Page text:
Rangers legend and former club manager Ally McCoist has been opening up on the financial sacrifice made by himself and his squad when the Ibrox club almost went to the wall in 2012.
The iconic former striker – who remains the club’s greatest-ever goalscorer – was in charge when Rangers went into administration almost 10 years ago.
As Rangers and clubs across football face up to financial difficulties in the wake of the domestic league shutdown, McCoist opened up on his team taking a wage cut to save the jobs of people working at the club.
“The players & coaches took a wage cut to save the jobs of the staff.”
“We managed to keep everyone’s jobs.”
“It’s what people should be doing to gather round and help each other.”
— talkSPORT (@talkSPORT) April 2, 2020
“One of the things that we were extremely proud of when we went into administration at Rangers was the fact that the playing staff, coaching staff, managerial staff rightly took a wage cut to save the jobs of everybody else on the staff,” said McCoist [talkSPORT].
“One of the pleasing things to come out of that horrendous situation was the fact we managed to keep everybody’s jobs.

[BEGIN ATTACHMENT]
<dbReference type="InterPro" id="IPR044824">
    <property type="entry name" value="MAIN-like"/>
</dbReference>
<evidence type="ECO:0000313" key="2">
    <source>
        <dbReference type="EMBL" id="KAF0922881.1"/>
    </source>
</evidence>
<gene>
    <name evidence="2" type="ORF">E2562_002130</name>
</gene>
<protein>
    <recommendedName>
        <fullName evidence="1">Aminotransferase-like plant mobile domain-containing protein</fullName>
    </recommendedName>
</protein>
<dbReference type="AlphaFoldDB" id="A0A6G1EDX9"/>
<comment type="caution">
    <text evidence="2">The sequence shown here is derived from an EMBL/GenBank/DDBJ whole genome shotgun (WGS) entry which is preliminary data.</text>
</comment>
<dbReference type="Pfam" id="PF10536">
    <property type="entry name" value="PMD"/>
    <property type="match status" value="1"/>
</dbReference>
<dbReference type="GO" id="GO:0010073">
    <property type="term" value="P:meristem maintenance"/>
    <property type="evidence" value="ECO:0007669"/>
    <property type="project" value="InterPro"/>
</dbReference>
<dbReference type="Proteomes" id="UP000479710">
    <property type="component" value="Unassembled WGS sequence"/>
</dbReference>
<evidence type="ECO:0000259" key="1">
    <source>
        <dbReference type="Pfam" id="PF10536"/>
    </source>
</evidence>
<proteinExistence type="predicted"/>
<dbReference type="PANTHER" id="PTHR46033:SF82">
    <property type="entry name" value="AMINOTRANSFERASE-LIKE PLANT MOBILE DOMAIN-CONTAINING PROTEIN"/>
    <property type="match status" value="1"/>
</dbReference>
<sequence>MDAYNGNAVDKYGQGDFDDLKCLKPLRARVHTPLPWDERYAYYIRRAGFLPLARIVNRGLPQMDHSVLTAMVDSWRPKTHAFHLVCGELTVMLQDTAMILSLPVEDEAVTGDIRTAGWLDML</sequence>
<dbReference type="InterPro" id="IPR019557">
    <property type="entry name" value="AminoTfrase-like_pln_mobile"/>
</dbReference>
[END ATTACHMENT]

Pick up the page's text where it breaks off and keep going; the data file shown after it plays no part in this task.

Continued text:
“Obviously players left the club eventually on freedom of contract and all that stuff but everybody took a wage cut.
“I remember one of the older lads coming in and I don’t mean a player, an older member of staff.
“He was in tears and I was talking to him about 7.45am one morning – he was telling me he was going to lose his job.
“I had a look at it and he was only in three or four days and was only on a couple of hundred quid a week.
“I was thinking to myself that this absolutely cannot be right.
“This is his job, something he has been doing for years and years.
“And they are going to pay him off rather than ask a player or manager to take a wage cut so we eventually got all that sorted.
“It is not a massive thing, it is just what people should be doing, to gather round and help each other.
“We keep going on about – and rightly so – the NHS workers, the essential workers, the pharmaceuticals and all that stuff who are out doing an unbelievable job.
“They are out doing their bit for us so if everyone else can’t do their bit then what chance have we got?”
The refreshing comments of McCoist highlight the gross imbalance between the footballing world and the normal world.
Players live in a bubble created by the enormous wealth and fame afforded to them by the support of fans.
Ordinary people on relatively low salaries or wages compared to footballers are directly affected by this and McCoist et al deserve credit for supporting the club back in 2012.
No-one wants to see players take pay-cuts but if it helps Joe or Joan in the grounds team or at reception then it is a sacrifice which can make a huge difference to ordinary people.
It is also one which can transform the fortunes of clubs across Europe with player’s wages amongst the biggest expenses for every single club.